Second, it was false for advocates to claim that the legislation in no way constituted “gun control.”  By definition, a background check presumes criteria to limit which Americans can and cannot legally purchase or possess a firearm.  In turn, those criteria must be set by federal authorities.  And when those bureaucrats can massage the lines separating who can and cannot own a gun, the potential for abuse becomes immediate. 

To cite just one example, what happens when even the slightest symptoms of post-traumatic stress disorder (PTSD), even temporary, becomes a basis for exclusion?  Innumerable current and former members of our armed services, battered spouses, accident victims and others would suddenly become ineligible.  If that sounds far-fetched, so did outright IRS targeting of conservatives simply for being conservatives just two weeks ago.  So did the possibility of Justice Department persecution of disfavored media groups and news reporters.  Now we know better. 

The failed bill also undermined existing mental health record privacy protections, which again should trouble Americans in light of recent scandals. 

Under current law, it is already unlawful for anyone “adjudicated as a mental defective or who has been committed to a mental institution” to possess firearms.  At the same time, existing law also requires authorities at the federal, state and local levels to establish and maintain privacy protections.  The Schumer-Toomey-Manchin bill, however, would have eliminated privacy safeguards by stating that the Attorney General “shall not be subject to the regulations promulgated under Section 264(c) of the Health Insurance Portability and Accountability Act.”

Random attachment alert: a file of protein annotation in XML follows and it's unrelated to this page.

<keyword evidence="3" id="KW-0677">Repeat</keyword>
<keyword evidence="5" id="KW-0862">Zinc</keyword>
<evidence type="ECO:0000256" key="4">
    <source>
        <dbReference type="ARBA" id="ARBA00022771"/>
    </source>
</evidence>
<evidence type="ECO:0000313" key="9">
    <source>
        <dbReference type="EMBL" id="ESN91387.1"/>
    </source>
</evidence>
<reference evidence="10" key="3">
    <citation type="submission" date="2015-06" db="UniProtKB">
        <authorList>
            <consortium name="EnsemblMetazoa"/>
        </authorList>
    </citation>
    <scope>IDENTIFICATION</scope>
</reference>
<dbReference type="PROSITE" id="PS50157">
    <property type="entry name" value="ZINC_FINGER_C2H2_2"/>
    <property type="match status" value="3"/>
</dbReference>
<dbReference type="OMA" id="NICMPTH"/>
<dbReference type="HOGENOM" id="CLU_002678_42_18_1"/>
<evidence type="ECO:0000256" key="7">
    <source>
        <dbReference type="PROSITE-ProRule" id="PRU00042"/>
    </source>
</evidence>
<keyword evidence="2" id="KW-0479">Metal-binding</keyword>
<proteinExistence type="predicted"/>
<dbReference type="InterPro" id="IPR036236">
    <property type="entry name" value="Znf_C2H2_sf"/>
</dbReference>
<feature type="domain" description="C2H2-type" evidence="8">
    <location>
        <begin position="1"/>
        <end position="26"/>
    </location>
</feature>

As summarized by David Addington of the Heritage Foundation: 

“Perhaps some will claim that rendering the HIPAA privacy rules inapplicable to state and federal records submitted for NICS has no effect on legal protection for the privacy of mental health records.  But if the Schumer-Toomey-Manchin wipeout of HIPAA does not have an effect, then there is no need for Congress to do it.  And if the STM wipeout of HIPAA does, in fact, decrease privacy protection for the mentally ill, then Congress should not do it, and should preserve existing privacy protection.” 

Accordingly, the allegedly innocuous and unobjectionable “background check” bill would open numerous new avenues for intrusion and abuse.  In light of each passing day’s revelations regarding First Amendment violations by government officials in the IRS, AP and Fox News scandals, we simply cannot open the door to greater Second Amendment abuse by the same government. 

If there is a silver lining to the scandals blossoming across so many arms of our federal government, it is a healthier wariness toward government overreach and tyranny. 

President Obama may find that distasteful, but our Constitutional rights will be more secure as a result. 

Question of the Week   
How much is the Internal Revenue Service expected to pay out in employee bonuses for fiscal year 2013?
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"Justice Sotomayor argues explicitly that Michigan’s voters would have been within their rights to, for example, lobby university authorities to adopt race-neutral admissions standards but that by adopting a constitutional amendment insisting on race neutrality, thereby transferring the decision from the education bureaucrats to the people themselves and their constitution, they 'changed the…[more]
 
 
—The Editors, National Review
— The Editors, National Review